Thursday, March 15, 2012



A Treat for Purim

This post is a bit late for Purim but these cookies are worth reporting about.  The recipe comes from Smitten Kitchen and has been altered a bit to suit ingredients available in the Czech Republic in general and our pantry specifically.  

8 tablespoons unsalted butter, softened
6 tablespoons tvaroh*
3 tablespoons icing sugar 
1 egg
1 teaspoon vanilla extract
1 1/3 cups plus 4 teaspoons flour
1/4 teaspoon salt

Filling (I used poppy seed filling mix, though one could also use jam).  
*The recipe calls for cream cheese.  Though it is not impossible to find here, it is rather expensive and I figured I would try a more Czech alternative.  Tvaroh is similar to quark, a fresh cheese popular in Central and Eastern Europe.  It can be creamy or crumbly and is often referred to as "curd."  I chose to use a creamy, high-fat tvaroh because it is most similar to cream cheese.

Cream together butter and tvaroh until smooth.  Then add sugar and continue to mix for one minute.  Add egg, vanilla, and salt.  Mix until combined.  Gradually add flour until a smooth but slightly sticky dough comes together.  The dough has a distinct pastry feel to it--not as light as bread dough but not as heavy as cookie dough.  You may need to add up to one tablespoon of extra flour if the dough is too sticky.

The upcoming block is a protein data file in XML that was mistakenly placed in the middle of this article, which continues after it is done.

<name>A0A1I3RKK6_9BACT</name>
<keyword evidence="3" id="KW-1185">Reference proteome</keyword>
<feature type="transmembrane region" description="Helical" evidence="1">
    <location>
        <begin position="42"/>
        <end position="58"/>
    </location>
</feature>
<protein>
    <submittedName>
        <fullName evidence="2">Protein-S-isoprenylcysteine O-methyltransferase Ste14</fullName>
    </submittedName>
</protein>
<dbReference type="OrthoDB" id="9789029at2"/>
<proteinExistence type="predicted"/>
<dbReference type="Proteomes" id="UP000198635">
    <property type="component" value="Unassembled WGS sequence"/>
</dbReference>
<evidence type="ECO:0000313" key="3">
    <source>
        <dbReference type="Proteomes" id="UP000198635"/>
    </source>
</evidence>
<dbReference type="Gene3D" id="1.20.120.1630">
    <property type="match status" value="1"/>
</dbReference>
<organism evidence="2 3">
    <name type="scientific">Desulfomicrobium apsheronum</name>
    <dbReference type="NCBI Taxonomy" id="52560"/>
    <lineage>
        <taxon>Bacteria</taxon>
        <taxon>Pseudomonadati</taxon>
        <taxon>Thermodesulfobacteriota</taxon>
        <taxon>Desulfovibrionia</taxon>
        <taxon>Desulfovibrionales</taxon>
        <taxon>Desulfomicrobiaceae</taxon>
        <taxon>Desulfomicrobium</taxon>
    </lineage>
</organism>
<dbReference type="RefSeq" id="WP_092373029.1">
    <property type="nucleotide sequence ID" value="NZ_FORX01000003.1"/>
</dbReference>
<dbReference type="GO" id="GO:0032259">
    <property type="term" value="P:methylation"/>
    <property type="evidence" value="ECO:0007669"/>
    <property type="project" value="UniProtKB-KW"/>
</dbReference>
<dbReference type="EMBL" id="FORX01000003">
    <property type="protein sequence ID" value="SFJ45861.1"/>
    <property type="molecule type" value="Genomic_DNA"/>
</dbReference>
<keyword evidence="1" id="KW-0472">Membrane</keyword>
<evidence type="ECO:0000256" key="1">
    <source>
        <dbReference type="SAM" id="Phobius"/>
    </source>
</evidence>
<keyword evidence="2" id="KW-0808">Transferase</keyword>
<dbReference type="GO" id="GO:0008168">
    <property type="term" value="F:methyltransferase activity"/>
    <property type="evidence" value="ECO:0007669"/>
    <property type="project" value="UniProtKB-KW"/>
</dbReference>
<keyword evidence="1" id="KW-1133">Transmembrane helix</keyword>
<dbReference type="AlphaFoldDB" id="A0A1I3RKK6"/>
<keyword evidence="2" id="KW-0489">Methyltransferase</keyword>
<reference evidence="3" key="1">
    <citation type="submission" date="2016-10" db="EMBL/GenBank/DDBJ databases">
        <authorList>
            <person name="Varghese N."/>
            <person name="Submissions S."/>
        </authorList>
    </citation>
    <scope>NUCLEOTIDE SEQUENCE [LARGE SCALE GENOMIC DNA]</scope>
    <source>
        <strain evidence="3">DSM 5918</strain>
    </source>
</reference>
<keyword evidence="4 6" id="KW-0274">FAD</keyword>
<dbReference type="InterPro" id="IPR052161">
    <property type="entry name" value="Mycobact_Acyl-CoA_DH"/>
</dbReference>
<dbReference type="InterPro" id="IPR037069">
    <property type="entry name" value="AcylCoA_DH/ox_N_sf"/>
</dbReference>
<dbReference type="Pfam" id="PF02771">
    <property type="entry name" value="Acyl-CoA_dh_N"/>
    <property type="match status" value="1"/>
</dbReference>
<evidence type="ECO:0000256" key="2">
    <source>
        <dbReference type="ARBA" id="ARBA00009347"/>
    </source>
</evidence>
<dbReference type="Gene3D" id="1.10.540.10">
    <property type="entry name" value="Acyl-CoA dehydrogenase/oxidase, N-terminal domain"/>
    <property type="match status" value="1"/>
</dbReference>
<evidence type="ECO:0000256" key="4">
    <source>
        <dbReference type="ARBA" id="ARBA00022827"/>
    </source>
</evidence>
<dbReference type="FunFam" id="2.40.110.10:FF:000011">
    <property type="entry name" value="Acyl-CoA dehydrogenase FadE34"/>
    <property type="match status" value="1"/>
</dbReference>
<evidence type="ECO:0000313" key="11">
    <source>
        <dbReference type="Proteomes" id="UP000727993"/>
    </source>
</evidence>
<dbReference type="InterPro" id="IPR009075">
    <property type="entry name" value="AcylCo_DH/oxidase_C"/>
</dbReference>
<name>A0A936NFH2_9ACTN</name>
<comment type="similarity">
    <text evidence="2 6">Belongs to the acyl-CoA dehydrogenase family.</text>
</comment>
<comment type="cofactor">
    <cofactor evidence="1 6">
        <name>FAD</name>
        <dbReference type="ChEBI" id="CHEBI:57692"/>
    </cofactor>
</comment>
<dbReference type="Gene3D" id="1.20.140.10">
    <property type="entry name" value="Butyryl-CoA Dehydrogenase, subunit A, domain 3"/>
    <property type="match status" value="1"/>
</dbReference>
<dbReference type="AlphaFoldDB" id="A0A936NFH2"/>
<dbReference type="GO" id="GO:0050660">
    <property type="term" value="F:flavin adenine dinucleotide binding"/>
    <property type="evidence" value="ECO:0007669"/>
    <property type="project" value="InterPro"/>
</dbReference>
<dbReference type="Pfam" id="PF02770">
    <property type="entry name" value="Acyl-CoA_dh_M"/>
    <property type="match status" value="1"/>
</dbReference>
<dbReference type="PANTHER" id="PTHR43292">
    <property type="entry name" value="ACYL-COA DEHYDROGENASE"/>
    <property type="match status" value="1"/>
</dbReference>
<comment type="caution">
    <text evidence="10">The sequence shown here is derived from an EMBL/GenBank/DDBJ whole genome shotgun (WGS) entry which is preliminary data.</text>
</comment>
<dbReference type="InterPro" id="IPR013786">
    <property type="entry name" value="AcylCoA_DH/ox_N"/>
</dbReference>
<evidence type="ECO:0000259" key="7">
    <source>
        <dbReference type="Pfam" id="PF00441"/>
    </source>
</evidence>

Make a disc, as you would for sugar cookies, and wrap in plastic wrap.  Refrigerate at least one hour while you prepare the fillings.

I love this poppy seed filling!   There's even a recipe on the back, just like grandma used to make.  This is a mixture of ground poppy seeds, sugar, and starch that makes it thicken up into paste when water is added. 

Poppy paste! Yeah, I bet all of you trying to make hamantashcen in America are jealous of how easily one can get poppy paste here.  And I'm jealous of how easily one can get Cheetos there.  So we're even.

After the dough has been refrigerated, roll it out on a floured surface to about a quarter of an inch thick. This is when most people use fancy circular cookie cutters.  The ring of a ball jar works just as well.  And don't lie, if you are reading this, you probably own more ball jars than cups and definitely more ball jars than circular cookie cutters.  They also come in convenient sizes.  Use a regular ring for smaller hamantaschen and a wide-mouth ring for larger, more traditional cookies.  

Meanwhile, preheat oven to 350 F (170 C).

Place a small spoonful of filling in the middle of the circle.

 Pinch closed three corners to make the shape of a tri-corner hat.  This first batch, I only pinched it a little bit and avoided covering the filling.  You will see that when they came out, they had mostly unfolded themselves.  The next batch, I pinched them so hard that I almost covered the filling and they stayed pretty triangular. 

Place cookies on a parchment-lined baking sheet with a fair amount of space between them because they do rise.  

Bake for about 20 minutes, until the dough is golden brown.  

As you can see, these turned out a bit too puffy and not very triangular.  Delicious, nonetheless.  Store in an airtight container.  

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